The winner of the Ukrainian Literature in Translation Prize run by the Ukrainian Institute London in 2021 is Nina Murray’s translation of an excerpt from Lesia Ukrainka’s poetic drama Cassandra (written in 1907). In this play, the author chooses to tell one of the keystone myths of western culture, the story of the siege of Troy, from the point of view of a woman, the Trojan princess and prophet Cassandra. In the introduction to her translation, Murray writes:
‘As Rebecca Solnit so finely articulated in her essay “Cassandra among the Creeps”, Cassandra embodies the casual dismissal of women’s credibility under which we continue to labour. […] In the scene presented here, Helenus charges Cassandra with alarmism: Her prophesies leave her audience feeling terrified and powerless. Helenus, on the other hand, treats visions of the future as what we would today call “actionable intelligence” — information to be acted upon. Helenus and Cassandra, in this telling, happen to be blind to the social and cultural forces that have shaped their attitudes to seeing the future: Cassandra, as a […] woman, albeit a royal one, is basically a court ornament, while Helenus enjoys the respect and obedience of Troy’s rulers. It is part of the timeless wonder of Lesia Ukrainka’s writing that the viewer, unlike the characters, is thoroughly educated in this dynamic’.
You, Helenus, have touched a bleeding wound.
But I’ll be brave, I’ll take it, I’ll endure.
I genuinely wish to hear your advice—
you are the wisest of all our brothers.
Your mind is exquisite and limber
like a flame.
Or like a garter snake? That’s
Phrygian thinking! We Trojans
have well learned over the time of siege
to twist and coil like those simple snakes.
What else to do? If you had seen Deiphobus
contort himself before the Lydian king,
you would have said, oh look, another brother
has grown as limber as a spineless snake.
Don’t mention such debasement! It’s disgusting.
Be honest, brother, tell me as your kin:
Did you at any moment there believe —
from watching birds, or innards,
or whatever — that match to be
our Troy’s deliverance?
And the Lydians to bring it?
That’s quite a puzzle, sister. To be honest,
I did believe it.
And then, I also didn’t.
I don’t understand.
Just so. When I
first saw the Lydian force,
full-hearted, fresh and keen
I did feel certain that the Greeks,
exhausted by the siege, war-weary
could not hold out against a king
who thirsts for battle. And this
I know too: if we had put
our faith in Helen’s hand,
or Polyxena’s, or any other woman’s
but not yours — we would have
won the day.
Do you mean to say
that all misfortune is Cassandra’s
Not all of it,
You asked for honesty —
I gave you what you asked.
But, sister, please, I do not blame you.
You cannot help it. Gods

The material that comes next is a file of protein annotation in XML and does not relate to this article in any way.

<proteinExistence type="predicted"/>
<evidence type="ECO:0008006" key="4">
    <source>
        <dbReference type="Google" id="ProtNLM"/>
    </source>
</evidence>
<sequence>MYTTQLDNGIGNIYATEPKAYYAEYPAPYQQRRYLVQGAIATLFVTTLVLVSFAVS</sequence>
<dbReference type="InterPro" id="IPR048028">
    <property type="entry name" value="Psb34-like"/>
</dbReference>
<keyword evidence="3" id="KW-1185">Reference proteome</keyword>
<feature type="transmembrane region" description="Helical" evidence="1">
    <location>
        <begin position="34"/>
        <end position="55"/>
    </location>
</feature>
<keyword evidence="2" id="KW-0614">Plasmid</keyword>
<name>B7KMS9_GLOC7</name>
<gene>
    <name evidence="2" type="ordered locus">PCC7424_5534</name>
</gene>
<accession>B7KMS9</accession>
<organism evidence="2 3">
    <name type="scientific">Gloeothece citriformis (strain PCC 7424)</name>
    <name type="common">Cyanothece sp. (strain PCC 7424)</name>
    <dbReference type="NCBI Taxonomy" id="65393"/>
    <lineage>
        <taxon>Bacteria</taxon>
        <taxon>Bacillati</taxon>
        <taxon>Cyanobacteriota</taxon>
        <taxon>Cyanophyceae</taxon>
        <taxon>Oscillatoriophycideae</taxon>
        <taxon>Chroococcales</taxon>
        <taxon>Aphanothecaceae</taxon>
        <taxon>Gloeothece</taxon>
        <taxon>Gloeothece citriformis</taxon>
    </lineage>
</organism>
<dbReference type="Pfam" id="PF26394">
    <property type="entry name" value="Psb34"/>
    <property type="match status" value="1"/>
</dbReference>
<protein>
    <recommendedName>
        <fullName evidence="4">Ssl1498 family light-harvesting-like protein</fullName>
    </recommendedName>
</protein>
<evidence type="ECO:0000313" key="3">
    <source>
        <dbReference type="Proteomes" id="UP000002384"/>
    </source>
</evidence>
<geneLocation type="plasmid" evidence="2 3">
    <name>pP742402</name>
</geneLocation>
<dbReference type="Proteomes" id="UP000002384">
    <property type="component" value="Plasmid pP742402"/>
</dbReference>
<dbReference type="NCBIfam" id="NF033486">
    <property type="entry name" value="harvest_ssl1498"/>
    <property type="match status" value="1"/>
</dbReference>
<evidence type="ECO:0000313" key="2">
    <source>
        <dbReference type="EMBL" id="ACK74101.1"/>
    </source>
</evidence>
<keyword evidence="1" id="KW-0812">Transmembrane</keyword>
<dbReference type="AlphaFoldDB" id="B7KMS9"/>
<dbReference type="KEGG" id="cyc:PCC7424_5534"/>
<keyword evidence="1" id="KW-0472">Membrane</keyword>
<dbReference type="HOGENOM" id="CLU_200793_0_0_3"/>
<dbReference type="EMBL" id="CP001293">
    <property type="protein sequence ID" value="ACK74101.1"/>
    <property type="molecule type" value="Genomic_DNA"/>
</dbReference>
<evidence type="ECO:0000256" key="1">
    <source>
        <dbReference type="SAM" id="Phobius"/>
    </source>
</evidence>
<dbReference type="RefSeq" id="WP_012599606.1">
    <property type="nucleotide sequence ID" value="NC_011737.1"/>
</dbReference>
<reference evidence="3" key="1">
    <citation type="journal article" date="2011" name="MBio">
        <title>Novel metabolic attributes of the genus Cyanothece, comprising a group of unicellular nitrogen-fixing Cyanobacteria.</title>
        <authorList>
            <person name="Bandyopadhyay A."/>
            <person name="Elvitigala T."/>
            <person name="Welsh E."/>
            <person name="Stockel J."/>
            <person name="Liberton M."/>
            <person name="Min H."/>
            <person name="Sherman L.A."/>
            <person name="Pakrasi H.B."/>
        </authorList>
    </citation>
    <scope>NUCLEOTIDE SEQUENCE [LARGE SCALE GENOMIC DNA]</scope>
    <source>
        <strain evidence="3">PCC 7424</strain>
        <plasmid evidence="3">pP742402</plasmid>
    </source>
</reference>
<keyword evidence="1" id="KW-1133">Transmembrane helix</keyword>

are the ones to blame, for giving you
the gift of seeing and denying
the gift of marshaling the truth.
Whenever you are visited by visions
you wring your hands —
the terror petrifies you,
as if the Gorgon caught you in her sight.
You alarm the people.
You make the truth more scary
than it is, and folks lose their heads
or act without heed, and when they
perish, you say, ‘I told you so’.
What would you do?
What I’ve been doing.
I wrestle truth. I hope to rein it in.
To captain it.
But what about the Moirai?
Their will compels the world.
But you would change it?
Not so, Cassandra. The Moirai
made it so there’s the sea,
the ship upon it, and the storms,
and rocks, the captain and the harbor — hope
amidst the struggle. Victory.
The truth, of course. But also —
not the truth.
Then it is also by design~
that there be a Cassandra.
And a Helenus to fight her.
This is the truth I see: I am here
to free Troy from the sand-bank
where it’s mired. Thanks to Cassandra’s truth.
And you would free it
with ‘not the truth’?
What is the truth? And what is not?
People call whatever lies will chance to pass
the truth. I had a slave who told me
my kylix had been stolen, while in fact
he didn’t feel like looking for it — but
while the slave procrastinated
someone did come and steal the cup.
So what was true, and when? A razor’s edge
divides the lies from truth in hindsight.
And in the moment? We have nothing.
When someone speaks the words
they don’t believe themselves —
that’s clearly not true.
And what if
the speaker is in error
but doesn’t know it? Would that
then make it true?
But then, how do you ever
tell them apart?
I don’t. I let them be.
What of your prophesies?
What do you tell the people?
I tell them what they need
to hear. What is useful.
What makes them proud. That.
Do you not ever see what is to come,
inevitable, certain? Do you not ever
hear the voice inside your heart
that says: ‘It will be so! Exactly so!’
Image: Francis Legat after George Romney, Cassandra Raving (Shakespeare, Troilus and Cressida, Act 2, Scene 2) first published 1795, Print. The Met.